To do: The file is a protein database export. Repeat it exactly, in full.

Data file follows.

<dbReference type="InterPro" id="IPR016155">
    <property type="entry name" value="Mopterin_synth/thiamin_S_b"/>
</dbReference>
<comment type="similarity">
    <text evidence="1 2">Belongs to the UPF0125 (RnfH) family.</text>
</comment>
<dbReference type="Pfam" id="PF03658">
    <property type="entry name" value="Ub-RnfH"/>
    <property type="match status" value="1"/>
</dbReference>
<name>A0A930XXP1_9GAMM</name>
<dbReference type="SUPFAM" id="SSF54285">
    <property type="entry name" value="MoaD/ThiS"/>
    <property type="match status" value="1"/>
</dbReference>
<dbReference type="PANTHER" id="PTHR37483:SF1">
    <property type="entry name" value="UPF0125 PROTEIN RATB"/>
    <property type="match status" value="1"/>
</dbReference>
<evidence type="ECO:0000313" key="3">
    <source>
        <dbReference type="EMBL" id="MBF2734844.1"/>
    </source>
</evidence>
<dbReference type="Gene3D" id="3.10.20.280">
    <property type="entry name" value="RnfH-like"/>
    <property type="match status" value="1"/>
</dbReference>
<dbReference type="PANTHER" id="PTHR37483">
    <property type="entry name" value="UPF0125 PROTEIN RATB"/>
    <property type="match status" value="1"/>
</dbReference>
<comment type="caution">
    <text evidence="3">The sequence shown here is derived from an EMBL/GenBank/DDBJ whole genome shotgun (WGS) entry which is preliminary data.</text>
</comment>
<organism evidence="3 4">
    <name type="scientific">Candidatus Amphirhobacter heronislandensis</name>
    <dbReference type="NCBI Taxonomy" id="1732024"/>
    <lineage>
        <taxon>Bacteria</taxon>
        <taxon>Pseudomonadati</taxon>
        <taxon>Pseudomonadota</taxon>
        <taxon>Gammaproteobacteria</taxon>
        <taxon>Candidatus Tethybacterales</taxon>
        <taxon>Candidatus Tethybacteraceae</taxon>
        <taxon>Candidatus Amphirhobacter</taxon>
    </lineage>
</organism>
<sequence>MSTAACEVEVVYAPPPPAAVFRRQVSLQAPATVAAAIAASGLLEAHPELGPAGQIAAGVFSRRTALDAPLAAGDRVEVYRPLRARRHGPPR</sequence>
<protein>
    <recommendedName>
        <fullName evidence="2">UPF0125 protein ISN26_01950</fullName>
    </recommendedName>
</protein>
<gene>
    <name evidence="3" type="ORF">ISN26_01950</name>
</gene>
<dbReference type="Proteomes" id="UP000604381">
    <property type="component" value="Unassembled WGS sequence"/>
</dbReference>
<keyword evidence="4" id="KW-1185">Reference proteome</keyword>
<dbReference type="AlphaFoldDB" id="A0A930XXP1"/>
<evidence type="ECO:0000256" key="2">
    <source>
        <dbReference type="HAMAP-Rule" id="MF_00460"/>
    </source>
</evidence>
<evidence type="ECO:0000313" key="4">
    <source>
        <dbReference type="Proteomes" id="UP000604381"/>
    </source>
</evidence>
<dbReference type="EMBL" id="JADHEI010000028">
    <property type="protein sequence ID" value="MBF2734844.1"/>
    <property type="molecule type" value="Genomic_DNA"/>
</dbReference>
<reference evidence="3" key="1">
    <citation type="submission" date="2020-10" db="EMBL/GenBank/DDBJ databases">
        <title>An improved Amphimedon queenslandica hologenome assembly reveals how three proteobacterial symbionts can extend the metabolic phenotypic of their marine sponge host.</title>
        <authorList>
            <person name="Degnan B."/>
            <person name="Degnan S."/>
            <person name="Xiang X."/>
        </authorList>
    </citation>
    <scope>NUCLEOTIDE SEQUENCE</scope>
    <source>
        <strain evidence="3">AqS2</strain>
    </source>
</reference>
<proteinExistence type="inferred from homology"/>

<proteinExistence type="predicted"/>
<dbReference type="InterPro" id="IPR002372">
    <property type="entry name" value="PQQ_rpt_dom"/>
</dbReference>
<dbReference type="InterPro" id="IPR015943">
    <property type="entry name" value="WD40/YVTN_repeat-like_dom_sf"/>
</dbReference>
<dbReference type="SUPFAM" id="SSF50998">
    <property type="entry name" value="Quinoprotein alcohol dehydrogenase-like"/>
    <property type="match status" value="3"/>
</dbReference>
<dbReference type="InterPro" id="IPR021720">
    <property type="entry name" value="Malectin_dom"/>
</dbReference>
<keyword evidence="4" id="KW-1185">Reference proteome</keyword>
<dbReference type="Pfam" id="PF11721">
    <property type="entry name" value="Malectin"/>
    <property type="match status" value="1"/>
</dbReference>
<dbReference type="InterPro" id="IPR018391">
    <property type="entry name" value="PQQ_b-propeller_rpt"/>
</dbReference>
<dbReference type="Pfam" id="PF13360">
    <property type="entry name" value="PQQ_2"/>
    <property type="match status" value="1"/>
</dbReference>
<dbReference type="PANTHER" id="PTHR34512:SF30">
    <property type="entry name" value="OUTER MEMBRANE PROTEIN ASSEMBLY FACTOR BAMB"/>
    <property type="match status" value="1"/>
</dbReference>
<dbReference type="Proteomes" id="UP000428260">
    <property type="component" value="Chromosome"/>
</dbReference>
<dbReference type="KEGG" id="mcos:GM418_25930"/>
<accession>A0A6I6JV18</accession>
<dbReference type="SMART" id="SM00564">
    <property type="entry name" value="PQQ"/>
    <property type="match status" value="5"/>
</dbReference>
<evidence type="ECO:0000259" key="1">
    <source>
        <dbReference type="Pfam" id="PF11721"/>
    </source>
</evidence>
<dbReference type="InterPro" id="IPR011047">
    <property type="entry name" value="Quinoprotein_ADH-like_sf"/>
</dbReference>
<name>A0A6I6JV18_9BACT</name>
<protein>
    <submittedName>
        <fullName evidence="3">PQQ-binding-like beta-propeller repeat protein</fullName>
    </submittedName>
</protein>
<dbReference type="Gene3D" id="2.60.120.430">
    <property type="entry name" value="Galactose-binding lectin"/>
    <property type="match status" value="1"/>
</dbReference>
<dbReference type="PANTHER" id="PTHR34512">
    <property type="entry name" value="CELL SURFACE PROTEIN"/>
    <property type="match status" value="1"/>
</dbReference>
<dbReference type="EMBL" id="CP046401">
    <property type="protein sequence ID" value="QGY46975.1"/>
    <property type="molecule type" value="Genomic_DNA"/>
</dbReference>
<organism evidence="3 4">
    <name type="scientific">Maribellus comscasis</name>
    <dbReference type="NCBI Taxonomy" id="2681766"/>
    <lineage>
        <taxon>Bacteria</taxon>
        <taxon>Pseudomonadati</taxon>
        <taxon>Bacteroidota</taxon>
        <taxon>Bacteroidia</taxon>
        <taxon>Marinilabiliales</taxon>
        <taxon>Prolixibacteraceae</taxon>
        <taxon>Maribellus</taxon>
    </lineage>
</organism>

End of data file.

<dbReference type="InterPro" id="IPR016155">
    <property type="entry name" value="Mopterin_synth/thiamin_S_b"/>
</dbReference>
<comment type="similarity">
    <text evidence="1 2">Belongs to the UPF0125 (RnfH) family.</text>
</comment>
<dbReference type="Pfam" id="PF03658">
    <property type="entry name" value="Ub-RnfH"/>
    <property type="match status" value="1"/>
</dbReference>
<name>A0A930XXP1_9GAMM</name>
<dbReference type="SUPFAM" id="SSF54285">
    <property type="entry name" value="MoaD/ThiS"/>
    <property type="match status" value="1"/>
</dbReference>
<dbReference type="PANTHER" id="PTHR37483:SF1">
    <property type="entry name" value="UPF0125 PROTEIN RATB"/>
    <property type="match status" value="1"/>
</dbReference>
<evidence type="ECO:0000313" key="3">
    <source>
        <dbReference type="EMBL" id="MBF2734844.1"/>
    </source>
</evidence>
<dbReference type="Gene3D" id="3.10.20.280">
    <property type="entry name" value="RnfH-like"/>
    <property type="match status" value="1"/>
</dbReference>
<dbReference type="PANTHER" id="PTHR37483">
    <property type="entry name" value="UPF0125 PROTEIN RATB"/>
    <property type="match status" value="1"/>
</dbReference>
<comment type="caution">
    <text evidence="3">The sequence shown here is derived from an EMBL/GenBank/DDBJ whole genome shotgun (WGS) entry which is preliminary data.</text>
</comment>
<organism evidence="3 4">
    <name type="scientific">Candidatus Amphirhobacter heronislandensis</name>
    <dbReference type="NCBI Taxonomy" id="1732024"/>
    <lineage>
        <taxon>Bacteria</taxon>
        <taxon>Pseudomonadati</taxon>
        <taxon>Pseudomonadota</taxon>
        <taxon>Gammaproteobacteria</taxon>
        <taxon>Candidatus Tethybacterales</taxon>
        <taxon>Candidatus Tethybacteraceae</taxon>
        <taxon>Candidatus Amphirhobacter</taxon>
    </lineage>
</organism>
<sequence>MSTAACEVEVVYAPPPPAAVFRRQVSLQAPATVAAAIAASGLLEAHPELGPAGQIAAGVFSRRTALDAPLAAGDRVEVYRPLRARRHGPPR</sequence>
<protein>
    <recommendedName>
        <fullName evidence="2">UPF0125 protein ISN26_01950</fullName>
    </recommendedName>
</protein>
<gene>
    <name evidence="3" type="ORF">ISN26_01950</name>
</gene>
<dbReference type="Proteomes" id="UP000604381">
    <property type="component" value="Unassembled WGS sequence"/>
</dbReference>
<keyword evidence="4" id="KW-1185">Reference proteome</keyword>
<dbReference type="AlphaFoldDB" id="A0A930XXP1"/>
<evidence type="ECO:0000256" key="2">
    <source>
        <dbReference type="HAMAP-Rule" id="MF_00460"/>
    </source>
</evidence>
<evidence type="ECO:0000313" key="4">
    <source>
        <dbReference type="Proteomes" id="UP000604381"/>
    </source>
</evidence>
<dbReference type="EMBL" id="JADHEI010000028">
    <property type="protein sequence ID" value="MBF2734844.1"/>
    <property type="molecule type" value="Genomic_DNA"/>
</dbReference>
<reference evidence="3" key="1">
    <citation type="submission" date="2020-10" db="EMBL/GenBank/DDBJ databases">
        <title>An improved Amphimedon queenslandica hologenome assembly reveals how three proteobacterial symbionts can extend the metabolic phenotypic of their marine sponge host.</title>
        <authorList>
            <person name="Degnan B."/>
            <person name="Degnan S."/>
            <person name="Xiang X."/>
        </authorList>
    </citation>
    <scope>NUCLEOTIDE SEQUENCE</scope>
    <source>
        <strain evidence="3">AqS2</strain>
    </source>
</reference>
<proteinExistence type="inferred from homology"/>

<proteinExistence type="predicted"/>
<dbReference type="InterPro" id="IPR002372">
    <property type="entry name" value="PQQ_rpt_dom"/>
</dbReference>
<dbReference type="InterPro" id="IPR015943">
    <property type="entry name" value="WD40/YVTN_repeat-like_dom_sf"/>
</dbReference>
<dbReference type="SUPFAM" id="SSF50998">
    <property type="entry name" value="Quinoprotein alcohol dehydrogenase-like"/>
    <property type="match status" value="3"/>
</dbReference>
<dbReference type="InterPro" id="IPR021720">
    <property type="entry name" value="Malectin_dom"/>
</dbReference>
<keyword evidence="4" id="KW-1185">Reference proteome</keyword>
<dbReference type="Pfam" id="PF11721">
    <property type="entry name" value="Malectin"/>
    <property type="match status" value="1"/>
</dbReference>
<dbReference type="InterPro" id="IPR018391">
    <property type="entry name" value="PQQ_b-propeller_rpt"/>
</dbReference>
<dbReference type="Pfam" id="PF13360">
    <property type="entry name" value="PQQ_2"/>
    <property type="match status" value="1"/>
</dbReference>
<dbReference type="PANTHER" id="PTHR34512:SF30">
    <property type="entry name" value="OUTER MEMBRANE PROTEIN ASSEMBLY FACTOR BAMB"/>
    <property type="match status" value="1"/>
</dbReference>
<dbReference type="Proteomes" id="UP000428260">
    <property type="component" value="Chromosome"/>
</dbReference>
<dbReference type="KEGG" id="mcos:GM418_25930"/>
<accession>A0A6I6JV18</accession>
<dbReference type="SMART" id="SM00564">
    <property type="entry name" value="PQQ"/>
    <property type="match status" value="5"/>
</dbReference>
<evidence type="ECO:0000259" key="1">
    <source>
        <dbReference type="Pfam" id="PF11721"/>
    </source>
</evidence>
<dbReference type="InterPro" id="IPR011047">
    <property type="entry name" value="Quinoprotein_ADH-like_sf"/>
</dbReference>
<name>A0A6I6JV18_9BACT</name>
<protein>
    <submittedName>
        <fullName evidence="3">PQQ-binding-like beta-propeller repeat protein</fullName>
    </submittedName>
</protein>
<dbReference type="Gene3D" id="2.60.120.430">
    <property type="entry name" value="Galactose-binding lectin"/>
    <property type="match status" value="1"/>
</dbReference>
<dbReference type="PANTHER" id="PTHR34512">
    <property type="entry name" value="CELL SURFACE PROTEIN"/>
    <property type="match status" value="1"/>
</dbReference>
<dbReference type="EMBL" id="CP046401">
    <property type="protein sequence ID" value="QGY46975.1"/>
    <property type="molecule type" value="Genomic_DNA"/>
</dbReference>
<organism evidence="3 4">
    <name type="scientific">Maribellus comscasis</name>
    <dbReference type="NCBI Taxonomy" id="2681766"/>
    <lineage>
        <taxon>Bacteria</taxon>
        <taxon>Pseudomonadati</taxon>
        <taxon>Bacteroidota</taxon>
        <taxon>Bacteroidia</taxon>
        <taxon>Marinilabiliales</taxon>
        <taxon>Prolixibacteraceae</taxon>
        <taxon>Maribellus</taxon>
    </lineage>
</organism>